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‘Religious’ exemptions add legal thorns to looming COVID vaccine mandates

in Health

In Northern California, the pastor of a megachurch hands out religious exemption forms to the faithful. A New Mexico state senator will “help you articulate a religious exemption” by pointing to the decades-old use of aborted fetal cells in the development of some vaccines. And a Texas-based evangelist offers exemption letters to anyone — for a suggested “donation” starting at $25.

With workplace vaccine mandates in the offing, opponents are turning to a tried-and-true recourse for avoiding a covid-19 shot: the claim that vaccination interferes with religious beliefs.

No major denomination opposes vaccination. Even the Christian Science Church, whose adherents rely largely on prayer rather than medicine, does not impose an official policy. It counsels “respect for public health authorities and conscientious obedience to the laws of the land, including those requiring vaccination.”

Continue Reading on The Mercury News

Mask mandate returns for Stanislaus County

in Community/Health/News/People

People will again have to wear masks indoors in Stanislaus County as COVID-19 cases surge and the local healthcare systems strain under increased hospitalizations.

The order requires all people to wear face coverings when indoors in workplaces and public settings, with limited exemptions, and recommends that businesses make face coverings available to individuals entering their businesses. This order will take effect Saturday.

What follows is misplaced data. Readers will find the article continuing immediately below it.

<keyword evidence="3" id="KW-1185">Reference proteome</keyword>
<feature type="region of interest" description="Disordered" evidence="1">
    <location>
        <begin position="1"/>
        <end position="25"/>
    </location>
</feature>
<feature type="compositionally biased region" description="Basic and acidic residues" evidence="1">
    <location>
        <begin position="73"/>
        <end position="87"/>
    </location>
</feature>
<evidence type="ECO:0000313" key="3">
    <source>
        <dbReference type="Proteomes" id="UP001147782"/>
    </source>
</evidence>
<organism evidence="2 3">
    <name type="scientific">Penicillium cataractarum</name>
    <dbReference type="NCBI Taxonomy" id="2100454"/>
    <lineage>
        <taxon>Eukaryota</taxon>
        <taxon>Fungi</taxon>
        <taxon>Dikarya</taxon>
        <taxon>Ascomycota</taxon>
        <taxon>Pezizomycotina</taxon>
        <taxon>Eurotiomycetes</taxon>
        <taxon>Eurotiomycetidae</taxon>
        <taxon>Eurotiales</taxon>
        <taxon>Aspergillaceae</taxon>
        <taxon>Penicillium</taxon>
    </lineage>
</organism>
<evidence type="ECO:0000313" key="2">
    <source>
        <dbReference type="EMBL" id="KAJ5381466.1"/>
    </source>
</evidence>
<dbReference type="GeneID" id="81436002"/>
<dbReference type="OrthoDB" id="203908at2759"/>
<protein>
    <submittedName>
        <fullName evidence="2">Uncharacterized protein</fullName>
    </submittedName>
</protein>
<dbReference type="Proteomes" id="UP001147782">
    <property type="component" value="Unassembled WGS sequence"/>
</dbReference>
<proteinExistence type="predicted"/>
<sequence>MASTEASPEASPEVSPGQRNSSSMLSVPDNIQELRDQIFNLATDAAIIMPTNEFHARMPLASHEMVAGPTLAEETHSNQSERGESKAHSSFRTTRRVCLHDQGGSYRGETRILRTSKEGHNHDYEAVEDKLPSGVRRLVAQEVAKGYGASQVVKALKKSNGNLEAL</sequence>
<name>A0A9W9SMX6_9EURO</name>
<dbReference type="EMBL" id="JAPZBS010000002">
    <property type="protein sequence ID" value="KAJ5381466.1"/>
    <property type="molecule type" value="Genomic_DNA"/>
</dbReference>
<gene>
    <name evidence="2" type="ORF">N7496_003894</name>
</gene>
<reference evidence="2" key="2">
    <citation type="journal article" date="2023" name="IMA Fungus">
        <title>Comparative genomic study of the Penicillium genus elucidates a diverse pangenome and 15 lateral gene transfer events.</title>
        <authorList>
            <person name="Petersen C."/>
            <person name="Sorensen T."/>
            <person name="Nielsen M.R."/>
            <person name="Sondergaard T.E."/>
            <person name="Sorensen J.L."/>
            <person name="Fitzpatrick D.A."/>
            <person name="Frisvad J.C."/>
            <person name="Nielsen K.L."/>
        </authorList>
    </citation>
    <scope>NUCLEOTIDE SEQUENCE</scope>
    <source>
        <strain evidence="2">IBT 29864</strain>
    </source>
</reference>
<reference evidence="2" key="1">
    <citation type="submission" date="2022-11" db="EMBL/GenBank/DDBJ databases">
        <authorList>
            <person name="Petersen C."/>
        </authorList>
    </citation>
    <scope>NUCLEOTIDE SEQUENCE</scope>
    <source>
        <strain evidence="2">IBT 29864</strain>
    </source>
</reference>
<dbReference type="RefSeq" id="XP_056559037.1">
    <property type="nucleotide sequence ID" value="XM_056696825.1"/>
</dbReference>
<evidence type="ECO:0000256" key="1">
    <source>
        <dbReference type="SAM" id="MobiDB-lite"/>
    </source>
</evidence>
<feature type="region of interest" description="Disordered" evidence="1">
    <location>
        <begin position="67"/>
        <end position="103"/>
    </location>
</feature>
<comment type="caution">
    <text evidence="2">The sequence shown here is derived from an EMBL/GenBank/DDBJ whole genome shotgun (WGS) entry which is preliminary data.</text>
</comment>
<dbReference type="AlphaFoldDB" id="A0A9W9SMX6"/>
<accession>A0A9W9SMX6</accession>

“The decision to go forward with a masking mandate is based on the need to protect our healthcare system. There is a concerning rise in hospitalizations that is threatening hospital capacity,” said Dr. Julie Vaishampayan, Public Health Officer for Stanislaus County. “Masking is an essential tool that limits the transmission of the Delta variant as we continue to vaccinate the people who live, work and learn in Stanislaus County.”

Continue Reading on Turlock Journal

Schools in Stanislaus County reporting 277 COVID-19 cases last week

in Health

As of Wednesday, 4,344 students and staff were in quarantine across Stanislaus schools, according to a new coronavirus dashboard posted weekly by the Health Services Agency. One hundred thirty people were in isolation due to a positive test.

The number of people in quarantine refers to all close contacts, including those staying home for 10 days, staying home for seven days with a negative test on Day 5 and those continuing to attend school in person while testing negative twice over 10 days. The number of people in quarantine more than tripled compared to last week's data.

The county-level numbers provide a broad picture of how COVID-19 cases and quarantine procedures have affected the first few weeks of in-person school. Some districts have also launched their own data displays as COVID-19 cases increase.

Continue Reading on MSN